This situation is reflected in Hardy’s life as he and Emma became estranged (partly due to her reaction against the views of marriage that he presented in Tess of the D’Urbervilles and Jude the Obscure) and he only began to regret this after her death, realising the extent of what he had allowed to slip away from him.The latter poem depicts Hardy’s choice between memories and life as he stands at a fork in the road and gazes back, remembering scenes that took place there. The metaphor of ‘the fading byway’14 shows how the past stretches out behind him, his life’s trail that he must snatch a final glance at as he fears heading into an unknown future. This is even shown through the symbolism of the ‘junction’15 which represents the two paths that he may take. However, the personification of time in the sixth stanza shows how its passing can destroy memories.
The capitalisation of ‘Time’16 denotes it as a proper noun, giving it a greater importance as it becomes something of standing to be considered, rather than something to simply pass by. Its ‘mindless rote’17 portrays it as an unfeeling force, with ‘rote’ suggesting that its actions are mechanical, without consideration for emotion. The ‘primaeval rocks’18 in the fourth stanza illustrate the strength of the memories pulling him, with ‘primaeval’ evoking images of permanence – the rocks remain unchanged for millennia as he feels that his memories will – yet also of something primitive.This pain is something that humanity has experienced throughout the ages, drawing people together from all times and places.
Hardy claims that he ‘shall traverse old love’s domain never again’19 with ‘traverse’ suggesting the hardship that he has endured – reinforced by the adjective ‘old’, highlighting his feelings of experience – and ‘domain’ creating the sense of power that love held over him. His memories of the past created his future for him with a finality that is even apparent in the poem’s rhyme scheme as each stanza’s final two lines rhyme, giving the work a feeling of an ending or conclusion.This is typical of naturalism, of which Hardy’s work is a part, which is known for its pessimistic views of life and for its arguments about the influences of fate and free will. Here Hardy appears to be making his own decision; yet, it could be argued that he made this choice due to his past experiences, suggesting the importance of environmental factors that naturalist writers emphasised. In contrast, some writers see memories’ power as cause for their characters to create a distance between themselves and their past.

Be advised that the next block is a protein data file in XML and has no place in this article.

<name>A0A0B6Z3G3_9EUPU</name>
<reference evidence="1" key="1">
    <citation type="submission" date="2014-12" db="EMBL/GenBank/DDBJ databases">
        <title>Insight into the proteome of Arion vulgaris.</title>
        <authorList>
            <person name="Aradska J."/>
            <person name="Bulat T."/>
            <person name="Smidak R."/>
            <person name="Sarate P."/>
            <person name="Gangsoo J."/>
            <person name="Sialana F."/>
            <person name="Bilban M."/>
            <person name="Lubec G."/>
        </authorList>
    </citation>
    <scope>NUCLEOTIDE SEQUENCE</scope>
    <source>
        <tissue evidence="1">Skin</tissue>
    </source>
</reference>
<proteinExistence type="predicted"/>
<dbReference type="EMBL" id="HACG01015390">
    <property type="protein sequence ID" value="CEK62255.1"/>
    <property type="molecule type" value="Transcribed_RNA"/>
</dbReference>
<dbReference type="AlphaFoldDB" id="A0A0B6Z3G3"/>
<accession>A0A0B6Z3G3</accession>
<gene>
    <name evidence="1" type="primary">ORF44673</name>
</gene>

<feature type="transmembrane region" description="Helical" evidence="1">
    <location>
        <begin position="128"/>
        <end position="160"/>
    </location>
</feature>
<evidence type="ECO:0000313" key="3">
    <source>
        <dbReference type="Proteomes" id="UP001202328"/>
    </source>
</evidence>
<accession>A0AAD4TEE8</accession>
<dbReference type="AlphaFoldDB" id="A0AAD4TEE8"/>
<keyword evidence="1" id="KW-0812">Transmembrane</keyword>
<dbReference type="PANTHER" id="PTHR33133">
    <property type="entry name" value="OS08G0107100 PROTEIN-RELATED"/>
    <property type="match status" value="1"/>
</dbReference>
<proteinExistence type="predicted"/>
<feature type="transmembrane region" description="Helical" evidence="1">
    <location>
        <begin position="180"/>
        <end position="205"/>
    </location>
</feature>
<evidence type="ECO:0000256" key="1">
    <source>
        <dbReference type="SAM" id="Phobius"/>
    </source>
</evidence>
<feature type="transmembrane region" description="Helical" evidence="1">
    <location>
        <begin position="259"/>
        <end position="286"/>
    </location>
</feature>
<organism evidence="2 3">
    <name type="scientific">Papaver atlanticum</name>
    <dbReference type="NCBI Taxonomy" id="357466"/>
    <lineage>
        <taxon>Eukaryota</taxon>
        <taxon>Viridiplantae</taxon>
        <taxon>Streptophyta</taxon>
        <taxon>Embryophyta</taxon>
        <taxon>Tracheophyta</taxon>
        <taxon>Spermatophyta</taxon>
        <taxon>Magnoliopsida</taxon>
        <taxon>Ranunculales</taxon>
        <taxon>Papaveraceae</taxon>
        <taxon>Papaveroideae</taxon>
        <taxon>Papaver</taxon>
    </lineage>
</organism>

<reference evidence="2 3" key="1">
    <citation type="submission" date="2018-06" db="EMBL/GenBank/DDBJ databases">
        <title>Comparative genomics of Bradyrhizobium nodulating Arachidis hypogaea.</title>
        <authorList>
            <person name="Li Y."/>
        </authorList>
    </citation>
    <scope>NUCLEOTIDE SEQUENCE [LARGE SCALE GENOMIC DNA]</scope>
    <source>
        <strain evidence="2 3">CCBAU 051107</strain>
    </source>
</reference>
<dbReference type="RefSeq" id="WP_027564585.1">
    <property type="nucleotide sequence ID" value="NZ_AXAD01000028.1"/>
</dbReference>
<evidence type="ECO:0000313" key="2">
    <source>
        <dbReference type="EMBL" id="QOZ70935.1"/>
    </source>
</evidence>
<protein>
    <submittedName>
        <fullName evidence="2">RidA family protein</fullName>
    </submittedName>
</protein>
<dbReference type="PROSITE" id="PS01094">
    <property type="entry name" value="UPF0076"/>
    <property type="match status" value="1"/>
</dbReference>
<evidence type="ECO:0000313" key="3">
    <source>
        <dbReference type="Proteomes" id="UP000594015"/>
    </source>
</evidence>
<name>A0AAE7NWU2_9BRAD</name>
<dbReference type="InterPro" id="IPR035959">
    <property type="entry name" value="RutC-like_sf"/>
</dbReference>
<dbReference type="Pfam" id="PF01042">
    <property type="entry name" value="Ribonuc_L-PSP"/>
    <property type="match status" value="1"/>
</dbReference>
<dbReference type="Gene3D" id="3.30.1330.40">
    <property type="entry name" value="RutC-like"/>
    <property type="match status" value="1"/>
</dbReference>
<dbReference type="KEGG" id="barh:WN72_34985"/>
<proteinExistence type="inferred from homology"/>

James Procter wrote that Ishiguro’s writing focuses on how memories ‘haunt the present’20; however, it could be argued that his writing instead focuses on his characters avoidance of the memories that haunt them, hiding behind their created persona or account of events. In The Remains of the Day this is shown through Stevens’ use of Standard English, and by implication Received Pronunciation, throughout his narrative, using no colloquial terms although he appears to write for himself rather than a reader.This suggests a persona that he has made for himself as he cannot escape his butler fai?? ade even when expressing memories that hold some of his most powerful emotions. He has held this adopted personality for so long that he cannot escape and connect with his memories of what happened. This is also clear in the imbalance of some of his sentences, for example, when he marvels that ‘such evidently small incidents would render whole dreams forever irredeemable’21.The juxtaposition of ‘small incidents’ and ‘whole dreams’ shows how he downplays the events – with ‘incidents’ suggesting that they were insignificant occurrences – which highlights how he creates a distance to remove himself from blame, as if he could not possibly have realised the implications of what had happened.
Even his narrative’s structure supports this, especially its non sequiturs whenever it threatens to reveal too much emotionally.He begins a new paragraph by claiming that he is ‘becoming unduly introspective’22, with ‘unduly’ depicting how he sees the expression of emotion as excessive and unwarranted. However, ‘introspective’ suggests that it is not the expression of emotion that he disapproves of, but rather looking into himself. He cannot cope with what he sees there so hides it away, not daring to look for fear of what he might discover. This is a feature of postmodernism, to which Ishiguro’s novel belongs, which celebrates incoherence and rejects genre distinctions.Using Stevens as the novel’s narrator takes away the reader’s certainty and places them at the mercy of what he is willing to tell, emphasising his denial as the reader is forced to deduce his emotional reaction from the few clues that they receive. This denial is also explored in Love Letters as Andy creates excuses for why he and Melissa cannot be together, citing ‘too much old baggage’23 to discard any future hope for their relationship.